A formula for overcoming fear of hydraulic fracturing (fracking) surfaced from a sister Commonwealth Nation on Tuesday, in time for an inquiry launched earlier in March in a Canadian hotbed of unconventional natural gas development, British Columbia (BC).
The formula, reported by a government-appointed scientific review panel in Australia’s Northern Territory (NT), said Canada’s main gas- and oil-producer jurisdictions already have the key to coping with the unconventional drilling method. The NT report pointed to the Alberta Energy Regulator, heir to a conservation and safety regime that has evolved since 1938, and the 20-year-old BC Oil and Gas Commission as examples to follow for regions where the industry is a newcomer.
The Australian panel urged creation of an NT Onshore Shale Gas Regulator (OSGR). Jurisdictions in the United States that had little experience with drilling before unconventional drilling techniques were underway could have avoided trouble if they had set up such an agency, the report suggested.
“The design and implementation of a robust regulatory framework is the primary way that the government can ensure that any onshore shale gas industry develops in a way that protects the environment, is safe to humans, and meets community expectations,” said the Australian inquiry report.
“Most, if not all, of the environmental impacts and risks associated with hydraulic fracturing and any onshore shale gas industry can, in the panel’s view, be effectively managed and mitigated to an acceptable level by strong governance.”
In Canada, the newly launched BC counterpart to the Australian inquiry has a mandate to review seismic disturbance, water quantity and quality, environmental and safety risks, aboriginal perspectives, and the adequacy of the current regulatory regime. No possibility has been raised of a provincial moratorium that would stop the unconventional drilling that has already been used in 11,890 northern wells.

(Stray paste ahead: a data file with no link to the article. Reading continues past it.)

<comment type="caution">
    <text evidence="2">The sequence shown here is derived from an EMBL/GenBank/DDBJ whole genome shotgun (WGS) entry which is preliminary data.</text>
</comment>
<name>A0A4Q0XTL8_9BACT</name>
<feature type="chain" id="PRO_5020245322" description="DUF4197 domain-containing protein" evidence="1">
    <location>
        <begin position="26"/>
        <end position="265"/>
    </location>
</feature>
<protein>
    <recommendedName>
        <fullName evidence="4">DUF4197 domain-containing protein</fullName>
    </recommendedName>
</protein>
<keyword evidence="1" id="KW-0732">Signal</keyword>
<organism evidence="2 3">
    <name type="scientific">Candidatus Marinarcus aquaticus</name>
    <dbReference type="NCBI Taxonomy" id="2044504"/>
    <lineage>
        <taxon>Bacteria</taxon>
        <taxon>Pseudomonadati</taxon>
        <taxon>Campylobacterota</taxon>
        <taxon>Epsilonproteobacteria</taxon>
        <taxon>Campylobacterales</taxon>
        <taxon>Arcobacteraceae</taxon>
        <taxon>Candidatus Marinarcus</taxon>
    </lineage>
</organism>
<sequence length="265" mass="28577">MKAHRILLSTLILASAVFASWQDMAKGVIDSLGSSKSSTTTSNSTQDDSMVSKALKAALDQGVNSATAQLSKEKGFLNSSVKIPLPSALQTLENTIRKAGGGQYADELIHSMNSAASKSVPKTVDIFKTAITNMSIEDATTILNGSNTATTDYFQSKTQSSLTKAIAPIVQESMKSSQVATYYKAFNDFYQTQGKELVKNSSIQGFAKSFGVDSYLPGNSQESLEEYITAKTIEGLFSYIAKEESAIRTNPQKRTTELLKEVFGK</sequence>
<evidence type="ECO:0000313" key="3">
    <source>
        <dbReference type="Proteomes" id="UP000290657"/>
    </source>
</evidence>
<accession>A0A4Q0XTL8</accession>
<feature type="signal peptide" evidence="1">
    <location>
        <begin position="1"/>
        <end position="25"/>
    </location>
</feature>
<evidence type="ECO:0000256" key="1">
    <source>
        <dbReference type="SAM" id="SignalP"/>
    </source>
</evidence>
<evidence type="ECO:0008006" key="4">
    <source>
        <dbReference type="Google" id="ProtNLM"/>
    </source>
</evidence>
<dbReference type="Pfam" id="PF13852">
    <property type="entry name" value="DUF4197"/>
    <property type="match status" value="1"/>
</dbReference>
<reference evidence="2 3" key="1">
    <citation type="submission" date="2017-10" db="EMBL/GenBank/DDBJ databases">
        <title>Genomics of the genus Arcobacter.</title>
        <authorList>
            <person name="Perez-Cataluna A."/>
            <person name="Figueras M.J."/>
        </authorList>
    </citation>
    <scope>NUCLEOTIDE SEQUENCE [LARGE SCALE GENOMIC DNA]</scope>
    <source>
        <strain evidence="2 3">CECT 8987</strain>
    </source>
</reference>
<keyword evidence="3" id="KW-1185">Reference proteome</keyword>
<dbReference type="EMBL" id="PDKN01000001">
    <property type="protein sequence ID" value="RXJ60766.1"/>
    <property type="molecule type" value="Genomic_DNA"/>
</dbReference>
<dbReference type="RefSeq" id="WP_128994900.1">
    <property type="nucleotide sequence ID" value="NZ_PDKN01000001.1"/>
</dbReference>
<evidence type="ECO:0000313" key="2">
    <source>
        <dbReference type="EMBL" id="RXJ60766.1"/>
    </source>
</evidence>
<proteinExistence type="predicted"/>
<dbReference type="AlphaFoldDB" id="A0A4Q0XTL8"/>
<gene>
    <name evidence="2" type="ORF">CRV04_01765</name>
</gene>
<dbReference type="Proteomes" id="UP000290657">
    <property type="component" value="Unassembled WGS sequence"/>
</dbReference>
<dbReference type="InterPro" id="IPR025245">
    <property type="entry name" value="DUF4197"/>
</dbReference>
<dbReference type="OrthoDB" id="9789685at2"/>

The BC panel’s mandate is strictly scientific: “It does not include the transmission of oil or natural gas, land use or health, economic or social science matters,” said the inquiry terms of reference document.
The Australian inquiry urged developing regulations on a wide array of topics, including well integrity, water use, chemicals, liquid and solid waste management, seismic disturbances, spills and fire prevention, landscape protection, and upholding aboriginal land rights.
Falcon Oil & Gas Ltd., an international resource prospector firm incorporated in BC that includes Alberta industry veterans, circulated the Australian report as a sign of hope for an NT drilling venture. The territorial government appointed the scientific inquiry and enacted a moratorium on unconventional drilling using fracking in December 2016 after Falcon and larger partners scored exploration results that confirmed supply development potential.
Falcon has no production but holds drilling rights in Australia, South Africa and Hungary. The firm’s portfolio includes interests in 4.6 million acres of unconventional properties in the NT’s Beetaloo Basin. Australian earth science authorities rated the territory’s gas potential at 244 Tcf, led by 169 Tcf in the Beetaloo.
While refraining from making a political recommendation on the fate of the NT fracking moratorium, the scientific panel suggested making the legislative job easier by adding a specialized representative council to the proposed regulatory regime.
“The government should establish a community and onshore gas industry and business reference group, comprising representatives from the community, environmental groups, local business, the gas industry, land councils and local government,” said the report. “The Reference Group is to provide a medium through which the government can constructively consult with, provide information to, and obtain feedback from, key stakeholders.”
In Canada, the BC and Alberta governments have made no moves to add a popular assembly to regulatory regimes that already include mandatory public, environmental and native consultation.